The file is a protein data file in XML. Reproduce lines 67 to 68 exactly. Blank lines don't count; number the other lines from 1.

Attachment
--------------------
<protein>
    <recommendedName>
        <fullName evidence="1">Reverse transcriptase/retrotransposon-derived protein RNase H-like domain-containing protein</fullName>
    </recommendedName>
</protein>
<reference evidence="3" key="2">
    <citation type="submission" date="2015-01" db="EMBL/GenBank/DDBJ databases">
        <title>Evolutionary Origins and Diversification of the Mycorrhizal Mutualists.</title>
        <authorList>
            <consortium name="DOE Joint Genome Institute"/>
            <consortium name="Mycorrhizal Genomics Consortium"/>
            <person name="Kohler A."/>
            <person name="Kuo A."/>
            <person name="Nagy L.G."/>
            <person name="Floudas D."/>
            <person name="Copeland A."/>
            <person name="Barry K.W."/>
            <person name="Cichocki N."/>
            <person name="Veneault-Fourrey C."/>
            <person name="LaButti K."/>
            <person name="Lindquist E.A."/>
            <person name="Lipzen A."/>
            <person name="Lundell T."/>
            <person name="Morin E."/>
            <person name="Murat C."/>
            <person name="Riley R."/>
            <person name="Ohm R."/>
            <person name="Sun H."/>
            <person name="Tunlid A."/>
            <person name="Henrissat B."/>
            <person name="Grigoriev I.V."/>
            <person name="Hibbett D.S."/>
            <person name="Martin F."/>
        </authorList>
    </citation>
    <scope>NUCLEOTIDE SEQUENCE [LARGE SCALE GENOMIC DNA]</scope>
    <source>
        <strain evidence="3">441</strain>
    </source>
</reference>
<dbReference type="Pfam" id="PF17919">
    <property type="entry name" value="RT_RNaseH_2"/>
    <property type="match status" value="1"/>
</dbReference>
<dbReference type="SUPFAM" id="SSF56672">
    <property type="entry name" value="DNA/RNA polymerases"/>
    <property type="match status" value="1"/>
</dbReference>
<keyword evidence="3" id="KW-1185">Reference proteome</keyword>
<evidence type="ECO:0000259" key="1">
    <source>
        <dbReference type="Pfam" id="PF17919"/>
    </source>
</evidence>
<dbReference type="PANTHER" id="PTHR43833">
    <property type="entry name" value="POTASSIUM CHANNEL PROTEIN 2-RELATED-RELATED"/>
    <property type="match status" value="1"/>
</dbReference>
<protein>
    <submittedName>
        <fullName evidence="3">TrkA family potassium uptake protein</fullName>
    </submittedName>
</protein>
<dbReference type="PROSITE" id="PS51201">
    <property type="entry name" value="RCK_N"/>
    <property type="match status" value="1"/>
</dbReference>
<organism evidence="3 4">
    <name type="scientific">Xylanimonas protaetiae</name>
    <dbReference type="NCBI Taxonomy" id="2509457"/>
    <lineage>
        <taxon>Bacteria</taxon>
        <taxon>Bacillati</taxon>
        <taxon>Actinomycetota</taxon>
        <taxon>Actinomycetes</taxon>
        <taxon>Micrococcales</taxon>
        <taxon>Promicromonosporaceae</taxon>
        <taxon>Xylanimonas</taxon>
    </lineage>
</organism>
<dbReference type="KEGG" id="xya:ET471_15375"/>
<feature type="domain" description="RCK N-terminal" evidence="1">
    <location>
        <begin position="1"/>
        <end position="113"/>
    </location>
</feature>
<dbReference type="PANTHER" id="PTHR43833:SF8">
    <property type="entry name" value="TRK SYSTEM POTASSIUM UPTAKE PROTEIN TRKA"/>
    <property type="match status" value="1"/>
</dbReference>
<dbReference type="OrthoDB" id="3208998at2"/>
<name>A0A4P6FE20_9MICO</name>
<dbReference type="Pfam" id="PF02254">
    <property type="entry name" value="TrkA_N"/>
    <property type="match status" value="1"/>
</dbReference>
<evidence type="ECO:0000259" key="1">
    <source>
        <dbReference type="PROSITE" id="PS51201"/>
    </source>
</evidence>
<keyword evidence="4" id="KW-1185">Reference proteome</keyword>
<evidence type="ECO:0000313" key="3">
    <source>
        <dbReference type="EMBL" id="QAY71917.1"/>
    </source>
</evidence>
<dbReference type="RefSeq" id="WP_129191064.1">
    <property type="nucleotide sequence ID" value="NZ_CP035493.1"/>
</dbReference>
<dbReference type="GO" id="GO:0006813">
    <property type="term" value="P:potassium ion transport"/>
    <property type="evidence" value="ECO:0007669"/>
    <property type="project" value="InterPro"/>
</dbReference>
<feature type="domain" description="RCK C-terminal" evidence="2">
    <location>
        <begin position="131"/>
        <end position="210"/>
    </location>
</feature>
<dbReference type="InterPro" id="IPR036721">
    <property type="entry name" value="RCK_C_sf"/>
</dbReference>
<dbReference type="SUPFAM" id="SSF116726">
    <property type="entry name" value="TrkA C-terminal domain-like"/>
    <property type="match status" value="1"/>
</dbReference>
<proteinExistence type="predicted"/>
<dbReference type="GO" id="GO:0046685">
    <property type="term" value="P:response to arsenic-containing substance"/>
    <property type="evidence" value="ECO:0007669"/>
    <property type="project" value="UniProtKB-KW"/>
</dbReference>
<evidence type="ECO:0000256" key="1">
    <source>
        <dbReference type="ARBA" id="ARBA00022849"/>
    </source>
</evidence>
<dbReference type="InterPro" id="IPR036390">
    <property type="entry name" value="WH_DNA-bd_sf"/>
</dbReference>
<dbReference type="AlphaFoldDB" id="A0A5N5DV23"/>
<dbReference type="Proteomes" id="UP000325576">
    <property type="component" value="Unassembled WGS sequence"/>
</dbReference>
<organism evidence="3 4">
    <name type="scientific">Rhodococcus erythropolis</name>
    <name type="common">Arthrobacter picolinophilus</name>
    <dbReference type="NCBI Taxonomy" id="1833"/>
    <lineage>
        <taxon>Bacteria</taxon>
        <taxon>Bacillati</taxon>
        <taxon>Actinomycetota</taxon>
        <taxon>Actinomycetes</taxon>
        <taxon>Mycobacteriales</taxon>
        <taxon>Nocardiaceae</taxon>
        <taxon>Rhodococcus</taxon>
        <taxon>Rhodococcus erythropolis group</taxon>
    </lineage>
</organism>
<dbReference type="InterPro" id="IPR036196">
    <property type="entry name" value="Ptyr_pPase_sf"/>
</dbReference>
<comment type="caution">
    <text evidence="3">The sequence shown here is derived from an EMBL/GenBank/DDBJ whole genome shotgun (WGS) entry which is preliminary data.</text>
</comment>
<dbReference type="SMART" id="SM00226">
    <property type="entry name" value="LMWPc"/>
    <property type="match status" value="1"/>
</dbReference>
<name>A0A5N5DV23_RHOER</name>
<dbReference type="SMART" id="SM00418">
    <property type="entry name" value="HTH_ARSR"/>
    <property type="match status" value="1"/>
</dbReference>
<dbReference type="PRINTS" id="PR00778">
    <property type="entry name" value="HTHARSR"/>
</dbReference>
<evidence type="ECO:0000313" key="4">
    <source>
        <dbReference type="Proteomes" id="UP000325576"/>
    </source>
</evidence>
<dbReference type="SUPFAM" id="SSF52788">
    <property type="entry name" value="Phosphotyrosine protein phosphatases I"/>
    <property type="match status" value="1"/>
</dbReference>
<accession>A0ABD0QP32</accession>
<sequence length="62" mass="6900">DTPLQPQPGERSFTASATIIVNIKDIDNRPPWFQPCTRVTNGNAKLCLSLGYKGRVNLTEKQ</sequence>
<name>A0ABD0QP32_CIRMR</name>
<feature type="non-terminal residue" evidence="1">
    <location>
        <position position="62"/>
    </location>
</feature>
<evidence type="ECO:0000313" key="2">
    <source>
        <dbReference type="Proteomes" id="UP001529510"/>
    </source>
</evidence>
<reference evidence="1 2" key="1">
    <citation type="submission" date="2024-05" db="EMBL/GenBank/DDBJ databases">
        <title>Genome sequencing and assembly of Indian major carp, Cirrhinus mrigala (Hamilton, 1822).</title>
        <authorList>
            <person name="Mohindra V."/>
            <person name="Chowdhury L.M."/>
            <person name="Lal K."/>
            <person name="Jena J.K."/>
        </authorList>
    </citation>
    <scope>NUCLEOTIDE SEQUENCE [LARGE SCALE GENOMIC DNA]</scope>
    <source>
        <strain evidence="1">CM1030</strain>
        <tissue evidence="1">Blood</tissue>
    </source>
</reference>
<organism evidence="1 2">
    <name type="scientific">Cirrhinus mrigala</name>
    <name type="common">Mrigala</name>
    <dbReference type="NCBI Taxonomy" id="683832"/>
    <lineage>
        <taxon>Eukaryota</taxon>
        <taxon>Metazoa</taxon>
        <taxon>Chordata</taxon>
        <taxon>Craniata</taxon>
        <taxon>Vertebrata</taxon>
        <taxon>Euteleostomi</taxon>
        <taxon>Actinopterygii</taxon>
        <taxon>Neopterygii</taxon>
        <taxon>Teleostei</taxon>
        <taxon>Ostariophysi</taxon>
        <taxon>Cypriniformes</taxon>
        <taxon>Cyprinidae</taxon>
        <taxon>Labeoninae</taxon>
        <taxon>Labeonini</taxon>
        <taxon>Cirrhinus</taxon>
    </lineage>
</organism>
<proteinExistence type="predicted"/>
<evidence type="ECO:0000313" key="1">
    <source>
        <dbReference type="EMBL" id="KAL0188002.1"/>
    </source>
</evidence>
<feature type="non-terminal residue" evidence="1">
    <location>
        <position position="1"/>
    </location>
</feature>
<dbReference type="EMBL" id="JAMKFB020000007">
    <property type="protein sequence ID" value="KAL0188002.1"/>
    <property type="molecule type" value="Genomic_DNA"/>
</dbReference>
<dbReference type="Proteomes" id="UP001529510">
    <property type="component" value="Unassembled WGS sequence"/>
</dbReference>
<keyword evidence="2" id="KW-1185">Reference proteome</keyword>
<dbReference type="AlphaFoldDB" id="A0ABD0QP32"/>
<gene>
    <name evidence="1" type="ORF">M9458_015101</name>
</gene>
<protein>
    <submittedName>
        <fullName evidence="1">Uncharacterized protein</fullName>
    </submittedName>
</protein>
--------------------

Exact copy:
</dbReference>
<organism evidence="3 4">